10 F 12y CS 101 Medium 34.46 Upper medium 123 Medium
11 M 17y4m CS 86 Lower medium 31.06 Medium 126 Medium
12 M 12y8m CS 87 Lower medium 29.26 Medium 111 Low
13 M 5y3m CS 58 Lower low 14.46 Severe difficulty 28 Low
14 M 15y3m CS 106 Upper medium 35.13 Upper medium 95 Low
15 M 12y CS 88 Medium 31.86 Medium 131 High
16 M 16y3m CS 85 Lower medium 34.36 Upper medium 124 High
17 M 10y9m CS 97 Medium 37.46 Upper medium 118 Medium
18 M 8y4m CS 72 Upper low 28.76 Medium 71 Low

AS: Apert syndrome; CS: Crouzon syndrome; PPVT: Peabody picture vocabulary.

Considering the findings of the clinical and standardized speech-language evaluation, it was possible to infer the speech-language diagnostic hypothesis, in which 44.5% of the sample presented with a learning disorder and 16.7% had a language disorder, while 33.4% of the sample did not present with language alterations. One patient had difficulties with written language (Patient 3).

Table 5 shows the intelligence quotient (IQ) results (verbal, performance and full IQs), which revealed IQs within the average in 50% of patients analyzed, and four patients (22.2%) exhibited intellectual disability.

Table 5 Description of values of psychological evaluation of the verbal intelligence quotient (VIQ); performance intelligence quotient (PIQ) and full intelligence quotient (FIQ) of patients in the sample. 

Patients Syndrome TEST VIQ PIQ FIQ Final classification
1 AS WAIS 71 74 71 Borderline
2 AS WISC-III 100 108 104 Average
3 AS WISC-III 65 71 65 Intellectual disability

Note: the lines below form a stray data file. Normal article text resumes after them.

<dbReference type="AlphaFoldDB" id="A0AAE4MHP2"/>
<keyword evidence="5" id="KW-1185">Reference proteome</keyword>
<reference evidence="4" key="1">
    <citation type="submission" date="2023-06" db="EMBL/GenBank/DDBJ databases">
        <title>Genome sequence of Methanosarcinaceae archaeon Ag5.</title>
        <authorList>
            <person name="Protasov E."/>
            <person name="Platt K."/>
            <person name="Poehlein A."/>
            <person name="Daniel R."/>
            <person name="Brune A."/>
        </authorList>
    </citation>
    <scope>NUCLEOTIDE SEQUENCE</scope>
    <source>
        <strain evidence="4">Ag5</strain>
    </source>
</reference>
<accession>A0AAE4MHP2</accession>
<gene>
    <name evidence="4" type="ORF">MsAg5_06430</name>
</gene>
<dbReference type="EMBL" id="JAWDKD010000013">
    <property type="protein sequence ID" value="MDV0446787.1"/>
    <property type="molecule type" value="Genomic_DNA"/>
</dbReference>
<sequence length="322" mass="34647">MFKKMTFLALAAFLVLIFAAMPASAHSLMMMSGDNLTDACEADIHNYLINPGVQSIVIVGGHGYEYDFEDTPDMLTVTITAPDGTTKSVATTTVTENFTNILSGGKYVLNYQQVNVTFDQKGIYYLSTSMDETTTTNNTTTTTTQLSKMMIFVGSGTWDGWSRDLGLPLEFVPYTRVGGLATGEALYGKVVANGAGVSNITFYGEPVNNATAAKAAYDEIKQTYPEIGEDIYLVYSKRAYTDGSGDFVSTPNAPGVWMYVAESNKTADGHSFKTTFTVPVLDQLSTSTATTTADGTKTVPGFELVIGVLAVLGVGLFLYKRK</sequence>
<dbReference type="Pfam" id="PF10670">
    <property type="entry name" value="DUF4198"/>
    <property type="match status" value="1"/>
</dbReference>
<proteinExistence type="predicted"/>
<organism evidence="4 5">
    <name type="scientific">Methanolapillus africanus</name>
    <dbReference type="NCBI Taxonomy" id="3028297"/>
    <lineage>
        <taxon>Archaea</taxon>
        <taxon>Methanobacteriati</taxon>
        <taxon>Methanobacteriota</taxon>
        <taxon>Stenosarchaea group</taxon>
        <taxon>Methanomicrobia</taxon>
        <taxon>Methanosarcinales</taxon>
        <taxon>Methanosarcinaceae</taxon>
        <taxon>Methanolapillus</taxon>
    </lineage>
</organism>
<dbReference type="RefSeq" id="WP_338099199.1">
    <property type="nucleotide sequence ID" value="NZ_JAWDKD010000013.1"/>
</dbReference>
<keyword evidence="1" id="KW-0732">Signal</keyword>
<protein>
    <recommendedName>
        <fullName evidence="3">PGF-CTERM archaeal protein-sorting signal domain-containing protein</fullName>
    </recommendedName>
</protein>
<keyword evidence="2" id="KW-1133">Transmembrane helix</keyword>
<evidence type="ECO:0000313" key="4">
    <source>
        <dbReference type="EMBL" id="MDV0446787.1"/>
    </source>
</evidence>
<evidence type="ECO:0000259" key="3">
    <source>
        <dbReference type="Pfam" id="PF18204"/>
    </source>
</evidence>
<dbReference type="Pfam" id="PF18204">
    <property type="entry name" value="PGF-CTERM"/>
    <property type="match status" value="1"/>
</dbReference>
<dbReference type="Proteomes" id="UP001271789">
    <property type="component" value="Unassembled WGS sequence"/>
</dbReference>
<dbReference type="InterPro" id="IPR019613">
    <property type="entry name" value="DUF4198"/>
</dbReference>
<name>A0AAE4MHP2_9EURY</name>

4 AS WAIS 78 68 70 Borderline
5 AS WISC-III 75 73 72 Borderline
6 AS Terman-Merril - - 84 Average
7 AS WISC-III 74 86 78 Borderline
8 AS WISC-III 48 51 47 Intellectual disability
9 CS WISC-III 48 49 46 Intellectual disability
10 CS WISC-III 95 93 93 Average
11 CS WISC-III 80 72 74 Borderline
12 CS WISC-III 91 98 93 Average
13 CS WISC-III 57 61 56 Intellectual disability
14 CS WISC-III 92 95 93 Average
15 CS WISC-III 101 100 101 Average
16 CS WISC-III 101 97 98 Average
17 CS WISC-III 112 90 102 Average
18 CS WISC-III 72 96 82 Average

(-): not performed; AS: Apert syndrome; CS: Crouzon syndrome; WISC: Wechsler Intelligence Scale for Children; WAIS: Wechsler Adult Intelligence Scale.

Concerning the CNS disorders, it should be mentioned that encephalomalacia is related to surgical complications, rather than a congenital disorder of the brain. Thus, both congenital and acquired disorders were observed on the MRI, showing that 61.1% of individuals exhibited abnormalities of the CNS (Table 6).

Table 6 Findings of magnetic resonance imaging of the brain indicating the disorders observed in patients in the sample. 

Patients Neuroimaging findings
Ventriculomegaly Corpus callosum Septum pellucidum Arachnoid cyst Chiari I Encephalomalacia
1 - - - - - -
2 - - - - - -
3 - Hypoplasia - - - -
4 - - Cavum + - -
5 + Hypoplasia - - - -
6 - - - - - -
7 - Hypoplasia Hypoplasia - - -
8 - - Hypoplasia - - -
9 - Hypoplasia - - + -
10 - - - - - +
11 - - - + - -
12 - - - - - -
13 - - - - - -
14 - - - - - +
15 - - - - - +
16 - - - - - -
17 - - - - - -
18 + - - - - -

(-) absent; (+) present.

In the statistical analysis of variables, the results indicated a correlation between the IQ and speech-language diagnosis (p = 0.002).